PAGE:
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Reduced child support rates to prevent delinquent payments

Failure to pay child support could result from unaffordable rates mandated by courts in St. Charles County, Missouri. Some parents are unable to pay child support because of the recent recession, unemployment and poverty. Missouri parents with existing delinquent child support payments might hide from authorities because they cannot pay and are afraid of the consequences.

Federal law requires child support programs in every state to be reviewed every four years. Missouri could choose to modify child support programs as Wyoming did recently. The new bill passed in Wyoming pertaining to recalculation of child support payments for low-income parents is meant to benefit children who may not be receiving child support because the supporting parents cannot afford the rates ordered by the court.

The parent may be required to pay less under the new bill, making it more enforceable than before. Previously, parents who could not afford the payment were more likely to pay nothing at all, rather than pay what they could afford. Lawmakers hope that lower payment requirements will lead to more payments actually made in the future. Failure to pay child support could result in incarceration, suspension of driver's license and liens on the supporting parent's bank accounts.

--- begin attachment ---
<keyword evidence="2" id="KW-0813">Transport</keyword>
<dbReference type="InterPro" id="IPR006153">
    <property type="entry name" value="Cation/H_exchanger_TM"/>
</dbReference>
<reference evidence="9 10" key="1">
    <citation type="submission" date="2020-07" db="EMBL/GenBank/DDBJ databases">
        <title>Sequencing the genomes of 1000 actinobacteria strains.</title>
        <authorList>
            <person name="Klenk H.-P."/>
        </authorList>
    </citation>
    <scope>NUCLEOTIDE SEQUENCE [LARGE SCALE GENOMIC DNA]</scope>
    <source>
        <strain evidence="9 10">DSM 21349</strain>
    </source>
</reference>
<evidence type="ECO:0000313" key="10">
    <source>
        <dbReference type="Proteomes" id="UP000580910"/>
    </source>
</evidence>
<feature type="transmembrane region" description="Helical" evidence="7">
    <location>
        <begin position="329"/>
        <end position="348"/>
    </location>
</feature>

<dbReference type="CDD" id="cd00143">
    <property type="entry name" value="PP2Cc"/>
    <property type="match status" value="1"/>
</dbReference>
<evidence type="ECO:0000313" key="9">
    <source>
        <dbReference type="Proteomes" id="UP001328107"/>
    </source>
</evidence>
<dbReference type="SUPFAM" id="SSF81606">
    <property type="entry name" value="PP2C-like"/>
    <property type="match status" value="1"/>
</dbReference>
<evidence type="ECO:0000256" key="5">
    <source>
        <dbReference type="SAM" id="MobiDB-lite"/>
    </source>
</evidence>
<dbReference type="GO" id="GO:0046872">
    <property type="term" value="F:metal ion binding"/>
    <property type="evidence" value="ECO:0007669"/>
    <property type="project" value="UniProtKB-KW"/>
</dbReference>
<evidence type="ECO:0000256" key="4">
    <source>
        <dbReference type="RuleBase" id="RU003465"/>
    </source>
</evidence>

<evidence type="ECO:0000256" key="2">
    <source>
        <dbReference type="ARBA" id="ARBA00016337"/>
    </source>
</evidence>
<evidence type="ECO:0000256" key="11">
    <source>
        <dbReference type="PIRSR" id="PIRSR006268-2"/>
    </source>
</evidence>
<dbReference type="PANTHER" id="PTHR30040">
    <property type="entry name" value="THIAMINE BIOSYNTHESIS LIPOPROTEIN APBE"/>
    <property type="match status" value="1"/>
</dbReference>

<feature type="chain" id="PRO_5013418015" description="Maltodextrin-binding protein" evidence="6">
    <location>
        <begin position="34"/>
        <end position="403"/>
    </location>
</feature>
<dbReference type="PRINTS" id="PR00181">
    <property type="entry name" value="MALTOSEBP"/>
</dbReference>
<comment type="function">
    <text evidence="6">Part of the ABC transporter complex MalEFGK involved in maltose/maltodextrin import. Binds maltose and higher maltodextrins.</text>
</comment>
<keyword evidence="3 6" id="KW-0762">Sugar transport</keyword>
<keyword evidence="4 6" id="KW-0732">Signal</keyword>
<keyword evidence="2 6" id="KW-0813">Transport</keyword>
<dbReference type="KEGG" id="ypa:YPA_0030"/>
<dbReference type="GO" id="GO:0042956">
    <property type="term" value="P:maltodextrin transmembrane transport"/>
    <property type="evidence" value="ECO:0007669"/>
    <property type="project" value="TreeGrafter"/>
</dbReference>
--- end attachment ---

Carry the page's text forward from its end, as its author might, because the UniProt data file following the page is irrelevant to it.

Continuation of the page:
The bill passed in Wyoming recalculated child support payments to be 32 percent of income for low-income parents, down from 36 percent. The support is enough to raise a child, and is based on clothing costs and costs of food and medicine needed by average children. Supporting parents in Missouri may often ask for the modification of child support if they are facing unemployment or other issues that result in reduction of their income.

Custodial parents, regardless of which state they are from, may have a hard time raising a child on their own. Both parents should know that aside from love and care, children also need financial support for their everyday expenses. Withholding the money for these needs may have an impact on their performance in the society and may cause all sorts of issues that can be avoided now.

Source: Star Tribune, "Wyoming committee recalculates low-income child support payments," Kyle Roerink, Jan. 10, 2013

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Joseph J. Porzenski
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